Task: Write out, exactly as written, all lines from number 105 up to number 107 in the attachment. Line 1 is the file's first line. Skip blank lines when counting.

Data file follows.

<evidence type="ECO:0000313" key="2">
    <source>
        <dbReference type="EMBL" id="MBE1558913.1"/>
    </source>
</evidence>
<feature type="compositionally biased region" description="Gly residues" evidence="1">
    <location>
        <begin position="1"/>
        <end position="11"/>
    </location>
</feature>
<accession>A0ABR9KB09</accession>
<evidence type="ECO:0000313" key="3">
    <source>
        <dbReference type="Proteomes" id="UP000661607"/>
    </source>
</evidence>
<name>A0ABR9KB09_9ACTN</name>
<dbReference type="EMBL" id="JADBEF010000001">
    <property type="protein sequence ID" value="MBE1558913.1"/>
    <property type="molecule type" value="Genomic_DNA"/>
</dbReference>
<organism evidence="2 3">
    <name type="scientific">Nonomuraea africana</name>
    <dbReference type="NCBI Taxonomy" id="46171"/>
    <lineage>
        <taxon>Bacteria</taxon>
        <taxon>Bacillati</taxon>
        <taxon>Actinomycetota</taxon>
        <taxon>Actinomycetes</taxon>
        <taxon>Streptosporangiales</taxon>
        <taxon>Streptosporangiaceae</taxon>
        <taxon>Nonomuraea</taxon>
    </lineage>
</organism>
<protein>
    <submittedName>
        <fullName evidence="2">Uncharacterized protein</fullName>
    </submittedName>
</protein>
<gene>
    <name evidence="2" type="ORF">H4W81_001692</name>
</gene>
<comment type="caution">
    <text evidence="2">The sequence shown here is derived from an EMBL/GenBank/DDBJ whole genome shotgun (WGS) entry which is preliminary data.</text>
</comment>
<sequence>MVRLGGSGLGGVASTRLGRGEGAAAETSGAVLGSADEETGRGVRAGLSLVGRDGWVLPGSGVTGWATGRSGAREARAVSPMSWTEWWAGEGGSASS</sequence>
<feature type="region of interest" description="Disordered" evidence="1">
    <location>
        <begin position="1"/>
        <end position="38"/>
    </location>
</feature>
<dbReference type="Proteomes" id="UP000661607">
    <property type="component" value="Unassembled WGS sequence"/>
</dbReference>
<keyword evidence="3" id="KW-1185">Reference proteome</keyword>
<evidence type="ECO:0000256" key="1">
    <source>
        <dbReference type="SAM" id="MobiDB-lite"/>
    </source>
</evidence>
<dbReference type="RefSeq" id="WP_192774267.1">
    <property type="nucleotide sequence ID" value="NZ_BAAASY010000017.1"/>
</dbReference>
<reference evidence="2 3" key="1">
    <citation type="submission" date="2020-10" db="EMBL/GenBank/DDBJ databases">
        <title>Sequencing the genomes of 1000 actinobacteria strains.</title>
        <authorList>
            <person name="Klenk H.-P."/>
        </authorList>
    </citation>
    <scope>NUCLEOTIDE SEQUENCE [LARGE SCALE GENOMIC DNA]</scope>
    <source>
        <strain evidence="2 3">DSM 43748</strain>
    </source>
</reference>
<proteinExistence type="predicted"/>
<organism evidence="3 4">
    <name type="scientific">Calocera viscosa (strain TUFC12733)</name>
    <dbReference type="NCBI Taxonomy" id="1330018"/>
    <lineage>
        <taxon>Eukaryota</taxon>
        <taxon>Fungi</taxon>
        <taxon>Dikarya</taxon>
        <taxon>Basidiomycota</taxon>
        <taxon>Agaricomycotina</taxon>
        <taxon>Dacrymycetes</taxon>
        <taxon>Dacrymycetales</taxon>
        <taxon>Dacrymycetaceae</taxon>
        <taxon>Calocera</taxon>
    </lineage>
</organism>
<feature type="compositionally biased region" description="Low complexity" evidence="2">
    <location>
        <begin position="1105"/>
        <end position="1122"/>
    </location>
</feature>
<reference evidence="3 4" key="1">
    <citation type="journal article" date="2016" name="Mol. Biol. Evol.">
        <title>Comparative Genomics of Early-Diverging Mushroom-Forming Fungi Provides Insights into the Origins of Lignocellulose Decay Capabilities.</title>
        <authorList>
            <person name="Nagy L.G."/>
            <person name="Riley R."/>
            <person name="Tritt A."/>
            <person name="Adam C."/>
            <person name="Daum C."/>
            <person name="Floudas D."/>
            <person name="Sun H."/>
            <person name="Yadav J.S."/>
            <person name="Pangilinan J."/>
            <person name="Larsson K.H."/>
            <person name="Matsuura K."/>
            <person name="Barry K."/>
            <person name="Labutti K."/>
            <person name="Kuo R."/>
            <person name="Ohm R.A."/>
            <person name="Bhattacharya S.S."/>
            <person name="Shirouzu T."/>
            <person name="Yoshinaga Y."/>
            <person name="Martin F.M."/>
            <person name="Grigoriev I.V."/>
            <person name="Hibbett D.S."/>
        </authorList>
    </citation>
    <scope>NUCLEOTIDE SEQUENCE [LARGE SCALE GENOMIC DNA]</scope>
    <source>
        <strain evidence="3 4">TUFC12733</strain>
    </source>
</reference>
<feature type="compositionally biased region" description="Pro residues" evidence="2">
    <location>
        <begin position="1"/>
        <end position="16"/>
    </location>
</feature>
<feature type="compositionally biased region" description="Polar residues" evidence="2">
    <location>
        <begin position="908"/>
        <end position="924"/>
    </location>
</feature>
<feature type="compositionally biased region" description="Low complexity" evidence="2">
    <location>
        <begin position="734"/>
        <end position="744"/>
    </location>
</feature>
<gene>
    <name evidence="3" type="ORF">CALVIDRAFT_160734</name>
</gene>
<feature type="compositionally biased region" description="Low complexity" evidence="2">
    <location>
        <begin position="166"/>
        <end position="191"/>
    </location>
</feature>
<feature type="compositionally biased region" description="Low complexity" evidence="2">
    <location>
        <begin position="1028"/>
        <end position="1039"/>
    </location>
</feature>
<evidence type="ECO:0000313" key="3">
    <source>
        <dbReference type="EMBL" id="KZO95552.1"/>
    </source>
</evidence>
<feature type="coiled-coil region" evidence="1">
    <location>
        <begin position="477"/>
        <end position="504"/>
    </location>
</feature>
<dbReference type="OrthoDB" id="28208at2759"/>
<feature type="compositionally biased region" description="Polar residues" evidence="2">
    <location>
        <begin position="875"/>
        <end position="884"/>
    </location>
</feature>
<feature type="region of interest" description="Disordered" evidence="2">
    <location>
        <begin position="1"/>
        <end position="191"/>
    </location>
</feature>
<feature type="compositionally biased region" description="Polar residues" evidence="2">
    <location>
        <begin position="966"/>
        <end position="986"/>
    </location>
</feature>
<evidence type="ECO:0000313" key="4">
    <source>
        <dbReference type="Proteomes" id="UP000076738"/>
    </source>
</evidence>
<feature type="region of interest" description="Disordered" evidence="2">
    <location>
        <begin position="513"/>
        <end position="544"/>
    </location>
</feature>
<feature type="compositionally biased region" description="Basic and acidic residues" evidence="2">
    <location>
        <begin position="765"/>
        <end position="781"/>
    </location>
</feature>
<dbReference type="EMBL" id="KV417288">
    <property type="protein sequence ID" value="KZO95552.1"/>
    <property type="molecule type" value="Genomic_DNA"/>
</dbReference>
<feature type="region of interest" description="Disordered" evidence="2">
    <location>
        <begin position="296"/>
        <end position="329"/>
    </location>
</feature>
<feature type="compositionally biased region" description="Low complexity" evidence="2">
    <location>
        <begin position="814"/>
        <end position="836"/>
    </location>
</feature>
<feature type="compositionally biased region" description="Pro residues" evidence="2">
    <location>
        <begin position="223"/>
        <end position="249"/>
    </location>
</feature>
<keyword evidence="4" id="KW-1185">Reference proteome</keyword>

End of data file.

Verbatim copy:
            <person name="Riley R."/>
            <person name="Tritt A."/>
            <person name="Adam C."/>